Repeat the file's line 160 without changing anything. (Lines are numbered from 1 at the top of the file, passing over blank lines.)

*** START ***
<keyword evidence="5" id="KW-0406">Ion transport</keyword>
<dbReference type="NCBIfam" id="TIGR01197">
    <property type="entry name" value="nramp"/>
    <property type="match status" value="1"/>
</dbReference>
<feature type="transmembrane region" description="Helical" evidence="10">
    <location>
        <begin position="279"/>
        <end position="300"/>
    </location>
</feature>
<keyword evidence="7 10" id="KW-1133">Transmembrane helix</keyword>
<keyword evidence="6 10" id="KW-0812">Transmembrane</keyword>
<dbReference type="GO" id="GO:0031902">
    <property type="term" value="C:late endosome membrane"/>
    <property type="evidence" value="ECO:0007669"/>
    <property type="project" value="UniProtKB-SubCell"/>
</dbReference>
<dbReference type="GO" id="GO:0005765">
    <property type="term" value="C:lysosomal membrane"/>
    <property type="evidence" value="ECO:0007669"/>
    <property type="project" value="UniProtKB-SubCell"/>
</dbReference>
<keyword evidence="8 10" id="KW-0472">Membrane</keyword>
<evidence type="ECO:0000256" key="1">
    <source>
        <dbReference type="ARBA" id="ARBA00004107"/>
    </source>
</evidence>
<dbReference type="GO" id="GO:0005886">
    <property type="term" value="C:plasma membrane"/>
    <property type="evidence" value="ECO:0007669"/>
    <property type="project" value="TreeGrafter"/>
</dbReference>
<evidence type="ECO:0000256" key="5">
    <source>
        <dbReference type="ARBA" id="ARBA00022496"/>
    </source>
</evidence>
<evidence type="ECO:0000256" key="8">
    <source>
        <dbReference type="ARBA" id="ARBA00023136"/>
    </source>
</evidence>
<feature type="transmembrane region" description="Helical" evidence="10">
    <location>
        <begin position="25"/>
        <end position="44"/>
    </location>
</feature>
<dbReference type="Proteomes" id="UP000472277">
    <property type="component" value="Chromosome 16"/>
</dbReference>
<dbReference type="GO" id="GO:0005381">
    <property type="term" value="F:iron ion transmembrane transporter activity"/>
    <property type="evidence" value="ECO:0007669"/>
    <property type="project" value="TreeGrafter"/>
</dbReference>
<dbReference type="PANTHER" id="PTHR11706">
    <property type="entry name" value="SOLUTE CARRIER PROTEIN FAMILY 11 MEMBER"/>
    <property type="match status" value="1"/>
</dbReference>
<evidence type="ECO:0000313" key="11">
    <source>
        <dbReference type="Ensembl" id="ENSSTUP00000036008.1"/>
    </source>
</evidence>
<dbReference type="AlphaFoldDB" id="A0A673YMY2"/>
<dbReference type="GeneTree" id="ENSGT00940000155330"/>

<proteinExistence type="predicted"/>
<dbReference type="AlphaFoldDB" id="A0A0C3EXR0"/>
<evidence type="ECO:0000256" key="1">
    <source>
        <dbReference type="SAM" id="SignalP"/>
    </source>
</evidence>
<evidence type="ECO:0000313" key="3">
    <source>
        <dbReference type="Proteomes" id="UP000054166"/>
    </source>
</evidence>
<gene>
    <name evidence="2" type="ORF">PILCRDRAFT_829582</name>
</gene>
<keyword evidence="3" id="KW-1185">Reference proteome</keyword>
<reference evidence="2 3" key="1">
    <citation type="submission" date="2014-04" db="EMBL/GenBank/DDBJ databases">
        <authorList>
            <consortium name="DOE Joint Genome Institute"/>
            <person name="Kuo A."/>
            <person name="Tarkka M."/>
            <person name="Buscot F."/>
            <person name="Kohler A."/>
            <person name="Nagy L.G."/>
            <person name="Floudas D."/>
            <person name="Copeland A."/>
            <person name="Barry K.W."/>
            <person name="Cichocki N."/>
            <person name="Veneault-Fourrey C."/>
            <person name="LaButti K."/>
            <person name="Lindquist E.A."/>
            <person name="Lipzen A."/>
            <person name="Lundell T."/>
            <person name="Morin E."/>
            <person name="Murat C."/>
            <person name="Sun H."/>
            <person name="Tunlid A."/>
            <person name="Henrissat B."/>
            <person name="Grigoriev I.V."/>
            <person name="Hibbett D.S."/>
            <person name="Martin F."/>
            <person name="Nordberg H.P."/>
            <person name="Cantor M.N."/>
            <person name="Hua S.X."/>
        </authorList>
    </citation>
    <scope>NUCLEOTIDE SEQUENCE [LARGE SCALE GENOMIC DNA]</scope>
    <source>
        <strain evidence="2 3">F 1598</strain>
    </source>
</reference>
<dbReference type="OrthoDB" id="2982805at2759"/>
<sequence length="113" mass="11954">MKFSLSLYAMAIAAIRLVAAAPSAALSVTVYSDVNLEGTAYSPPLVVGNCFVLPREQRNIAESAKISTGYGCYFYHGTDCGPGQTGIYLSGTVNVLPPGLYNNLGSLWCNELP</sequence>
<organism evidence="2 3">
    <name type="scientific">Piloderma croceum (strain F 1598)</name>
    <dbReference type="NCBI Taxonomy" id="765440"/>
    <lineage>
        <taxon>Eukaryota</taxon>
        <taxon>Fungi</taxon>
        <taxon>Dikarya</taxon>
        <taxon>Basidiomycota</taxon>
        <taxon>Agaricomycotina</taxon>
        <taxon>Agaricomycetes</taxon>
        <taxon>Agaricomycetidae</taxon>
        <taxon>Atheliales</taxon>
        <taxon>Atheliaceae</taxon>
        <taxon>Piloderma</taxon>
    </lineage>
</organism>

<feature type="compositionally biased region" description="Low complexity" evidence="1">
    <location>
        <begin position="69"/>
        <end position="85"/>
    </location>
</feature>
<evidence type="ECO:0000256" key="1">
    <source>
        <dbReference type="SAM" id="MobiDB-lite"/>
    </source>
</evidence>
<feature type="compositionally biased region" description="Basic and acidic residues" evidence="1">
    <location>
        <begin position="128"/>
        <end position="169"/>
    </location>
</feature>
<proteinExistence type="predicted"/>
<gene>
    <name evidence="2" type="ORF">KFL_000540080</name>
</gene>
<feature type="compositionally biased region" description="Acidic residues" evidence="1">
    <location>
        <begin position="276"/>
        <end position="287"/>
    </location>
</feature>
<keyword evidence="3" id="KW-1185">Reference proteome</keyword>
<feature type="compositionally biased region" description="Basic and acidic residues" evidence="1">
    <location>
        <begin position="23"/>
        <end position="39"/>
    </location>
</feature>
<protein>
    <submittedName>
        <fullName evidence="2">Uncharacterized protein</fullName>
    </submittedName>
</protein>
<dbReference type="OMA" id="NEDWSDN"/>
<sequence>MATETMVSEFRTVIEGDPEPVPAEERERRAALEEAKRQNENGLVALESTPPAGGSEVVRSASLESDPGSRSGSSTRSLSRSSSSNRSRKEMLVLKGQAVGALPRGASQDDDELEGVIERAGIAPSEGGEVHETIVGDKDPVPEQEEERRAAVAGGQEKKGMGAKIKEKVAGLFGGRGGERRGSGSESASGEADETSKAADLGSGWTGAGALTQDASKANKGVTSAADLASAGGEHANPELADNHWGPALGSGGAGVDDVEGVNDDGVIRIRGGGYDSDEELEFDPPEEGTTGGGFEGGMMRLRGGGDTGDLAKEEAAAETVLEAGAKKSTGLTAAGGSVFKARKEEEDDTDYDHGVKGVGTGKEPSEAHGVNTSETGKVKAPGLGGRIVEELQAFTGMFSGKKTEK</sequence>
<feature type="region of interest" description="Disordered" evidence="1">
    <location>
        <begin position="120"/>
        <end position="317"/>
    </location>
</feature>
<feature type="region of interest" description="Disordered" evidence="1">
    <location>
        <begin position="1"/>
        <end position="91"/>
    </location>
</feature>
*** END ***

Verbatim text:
</gene>